Reaching 127mph in 1906, the Stanley Steamer has held onto the land speed record for a steam-powered car for 103 years. But its reign may be about to end, thanks to the efforts of some plucky British folk. The British Steam Car team said on Tuesday that, earlier in the day, in the two runs required to be considered for the record, the British Steam Car averaged 139.843mph over a measured mile.
Tuesday's achievement still awaits official confirmation from the certifying agency, the Federation Internationale de l'Automobile.
The British Steam Car, a project 10 years in the making, has a carbon-fibre body, weighs 3 tonnes and measures 7.6m long. It sports 12 boilers, and its steam gets superheated to 400°C before being injected into the turbine.
In each of its runs, the Steam Car, driven by Charles Burnett III, travelled more than 6 miles on a dry lake bed at Edwards Air Force Base, California. On either side of the measured mile, it required a 2.5-mile stretch for acceleration and deceleration. In going for the record, the vehicle had to make the second run within an hour of the first, and the steam team says it made the turnaround on Tuesday in 52 minutes.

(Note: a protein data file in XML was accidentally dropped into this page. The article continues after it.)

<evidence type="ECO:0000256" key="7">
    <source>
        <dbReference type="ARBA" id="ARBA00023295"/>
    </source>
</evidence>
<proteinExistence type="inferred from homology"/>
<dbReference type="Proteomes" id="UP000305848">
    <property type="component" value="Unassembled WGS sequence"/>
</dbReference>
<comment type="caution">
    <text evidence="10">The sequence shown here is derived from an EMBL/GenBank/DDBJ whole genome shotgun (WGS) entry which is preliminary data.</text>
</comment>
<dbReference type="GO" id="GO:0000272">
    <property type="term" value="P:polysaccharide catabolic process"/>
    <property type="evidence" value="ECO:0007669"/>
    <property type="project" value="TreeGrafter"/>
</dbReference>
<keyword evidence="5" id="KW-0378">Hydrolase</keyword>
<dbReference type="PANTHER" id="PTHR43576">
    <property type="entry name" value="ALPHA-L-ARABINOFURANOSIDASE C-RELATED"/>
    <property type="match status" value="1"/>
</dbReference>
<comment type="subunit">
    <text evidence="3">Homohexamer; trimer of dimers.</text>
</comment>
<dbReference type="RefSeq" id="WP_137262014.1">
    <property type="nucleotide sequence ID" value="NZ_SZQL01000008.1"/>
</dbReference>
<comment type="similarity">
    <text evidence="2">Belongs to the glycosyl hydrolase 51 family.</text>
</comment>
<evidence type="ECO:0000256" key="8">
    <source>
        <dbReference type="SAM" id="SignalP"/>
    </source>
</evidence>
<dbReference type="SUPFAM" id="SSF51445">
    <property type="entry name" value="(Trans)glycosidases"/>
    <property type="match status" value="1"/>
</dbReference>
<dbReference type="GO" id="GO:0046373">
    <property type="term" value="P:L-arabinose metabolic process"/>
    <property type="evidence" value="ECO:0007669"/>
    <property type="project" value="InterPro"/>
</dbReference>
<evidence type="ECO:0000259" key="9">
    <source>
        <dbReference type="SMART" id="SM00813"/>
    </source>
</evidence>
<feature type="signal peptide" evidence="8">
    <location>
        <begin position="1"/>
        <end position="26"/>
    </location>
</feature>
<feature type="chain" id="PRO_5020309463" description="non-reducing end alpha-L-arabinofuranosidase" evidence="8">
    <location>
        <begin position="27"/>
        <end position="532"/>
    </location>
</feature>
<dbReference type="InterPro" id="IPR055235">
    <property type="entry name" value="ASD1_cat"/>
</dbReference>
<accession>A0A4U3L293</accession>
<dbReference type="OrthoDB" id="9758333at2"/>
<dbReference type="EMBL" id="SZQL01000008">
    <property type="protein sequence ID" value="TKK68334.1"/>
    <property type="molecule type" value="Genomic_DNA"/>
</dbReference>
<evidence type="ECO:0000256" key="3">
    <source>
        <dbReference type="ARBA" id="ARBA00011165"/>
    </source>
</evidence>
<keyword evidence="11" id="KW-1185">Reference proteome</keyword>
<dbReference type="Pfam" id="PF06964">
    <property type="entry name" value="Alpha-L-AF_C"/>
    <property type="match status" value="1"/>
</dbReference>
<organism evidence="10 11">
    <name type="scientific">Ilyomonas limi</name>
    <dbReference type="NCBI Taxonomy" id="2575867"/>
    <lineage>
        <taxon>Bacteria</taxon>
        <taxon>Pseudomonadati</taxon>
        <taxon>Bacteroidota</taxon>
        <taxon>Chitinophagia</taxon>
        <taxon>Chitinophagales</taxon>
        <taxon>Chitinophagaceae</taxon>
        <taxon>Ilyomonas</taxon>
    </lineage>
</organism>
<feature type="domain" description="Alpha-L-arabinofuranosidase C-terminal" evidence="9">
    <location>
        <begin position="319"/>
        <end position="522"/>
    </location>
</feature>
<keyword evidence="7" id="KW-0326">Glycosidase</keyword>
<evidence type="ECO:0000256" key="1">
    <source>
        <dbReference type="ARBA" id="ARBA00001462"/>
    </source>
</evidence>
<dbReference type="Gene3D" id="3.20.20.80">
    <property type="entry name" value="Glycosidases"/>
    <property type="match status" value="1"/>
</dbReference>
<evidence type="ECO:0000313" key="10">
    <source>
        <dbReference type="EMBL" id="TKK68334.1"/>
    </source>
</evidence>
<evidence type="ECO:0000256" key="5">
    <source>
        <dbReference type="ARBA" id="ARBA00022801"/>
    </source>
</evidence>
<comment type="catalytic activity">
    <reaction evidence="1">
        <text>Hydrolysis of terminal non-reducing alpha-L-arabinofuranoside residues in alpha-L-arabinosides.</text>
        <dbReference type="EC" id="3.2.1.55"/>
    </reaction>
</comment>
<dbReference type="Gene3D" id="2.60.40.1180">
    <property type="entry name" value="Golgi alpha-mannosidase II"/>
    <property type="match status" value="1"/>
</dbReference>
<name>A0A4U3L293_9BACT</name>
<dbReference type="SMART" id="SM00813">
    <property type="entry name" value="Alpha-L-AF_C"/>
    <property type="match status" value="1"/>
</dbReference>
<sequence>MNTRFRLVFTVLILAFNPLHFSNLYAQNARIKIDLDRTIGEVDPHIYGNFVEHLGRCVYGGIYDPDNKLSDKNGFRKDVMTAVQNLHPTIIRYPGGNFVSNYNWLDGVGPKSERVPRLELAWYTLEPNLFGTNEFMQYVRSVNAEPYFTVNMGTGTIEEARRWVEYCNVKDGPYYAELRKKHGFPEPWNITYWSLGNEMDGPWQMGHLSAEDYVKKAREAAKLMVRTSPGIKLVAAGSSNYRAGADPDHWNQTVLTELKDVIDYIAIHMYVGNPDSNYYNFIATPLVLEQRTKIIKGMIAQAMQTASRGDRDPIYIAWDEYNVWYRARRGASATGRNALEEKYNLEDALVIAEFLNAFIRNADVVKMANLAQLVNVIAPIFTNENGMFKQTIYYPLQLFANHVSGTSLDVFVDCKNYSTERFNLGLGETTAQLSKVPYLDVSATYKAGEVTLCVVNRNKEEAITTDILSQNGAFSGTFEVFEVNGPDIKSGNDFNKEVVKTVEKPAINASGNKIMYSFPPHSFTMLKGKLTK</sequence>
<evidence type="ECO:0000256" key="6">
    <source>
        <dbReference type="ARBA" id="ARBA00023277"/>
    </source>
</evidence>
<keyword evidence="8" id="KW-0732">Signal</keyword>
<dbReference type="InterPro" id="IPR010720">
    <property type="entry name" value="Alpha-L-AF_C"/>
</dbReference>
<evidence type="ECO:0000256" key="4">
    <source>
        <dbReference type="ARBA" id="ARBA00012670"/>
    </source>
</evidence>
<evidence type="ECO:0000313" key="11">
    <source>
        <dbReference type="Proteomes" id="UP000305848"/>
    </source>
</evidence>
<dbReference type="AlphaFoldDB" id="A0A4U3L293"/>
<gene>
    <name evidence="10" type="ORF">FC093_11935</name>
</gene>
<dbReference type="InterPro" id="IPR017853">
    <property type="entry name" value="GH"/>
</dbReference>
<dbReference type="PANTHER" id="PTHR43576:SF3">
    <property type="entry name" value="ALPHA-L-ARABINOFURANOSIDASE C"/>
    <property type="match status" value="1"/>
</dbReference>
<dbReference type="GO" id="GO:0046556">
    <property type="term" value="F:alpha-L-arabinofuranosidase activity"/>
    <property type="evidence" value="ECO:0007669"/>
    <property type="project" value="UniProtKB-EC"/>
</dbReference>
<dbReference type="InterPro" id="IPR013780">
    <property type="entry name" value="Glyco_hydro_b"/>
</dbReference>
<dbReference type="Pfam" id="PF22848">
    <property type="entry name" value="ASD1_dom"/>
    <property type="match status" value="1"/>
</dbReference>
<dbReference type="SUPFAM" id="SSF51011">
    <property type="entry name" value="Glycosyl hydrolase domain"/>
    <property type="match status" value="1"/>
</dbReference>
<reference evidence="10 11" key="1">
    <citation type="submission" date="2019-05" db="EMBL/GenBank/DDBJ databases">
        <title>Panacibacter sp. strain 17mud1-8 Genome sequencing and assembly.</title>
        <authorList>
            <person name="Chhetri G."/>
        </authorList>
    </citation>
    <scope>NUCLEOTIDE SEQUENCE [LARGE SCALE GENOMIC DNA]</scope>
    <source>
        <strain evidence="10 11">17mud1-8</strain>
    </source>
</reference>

The vehicle's peak speed in the first run was 136.103mph, and 151.085 mph in the second. These are the kind of stirring figures that bring a tear of joy to an 'umble Craver's eye, and demand a rendition of the national anthem. All together now...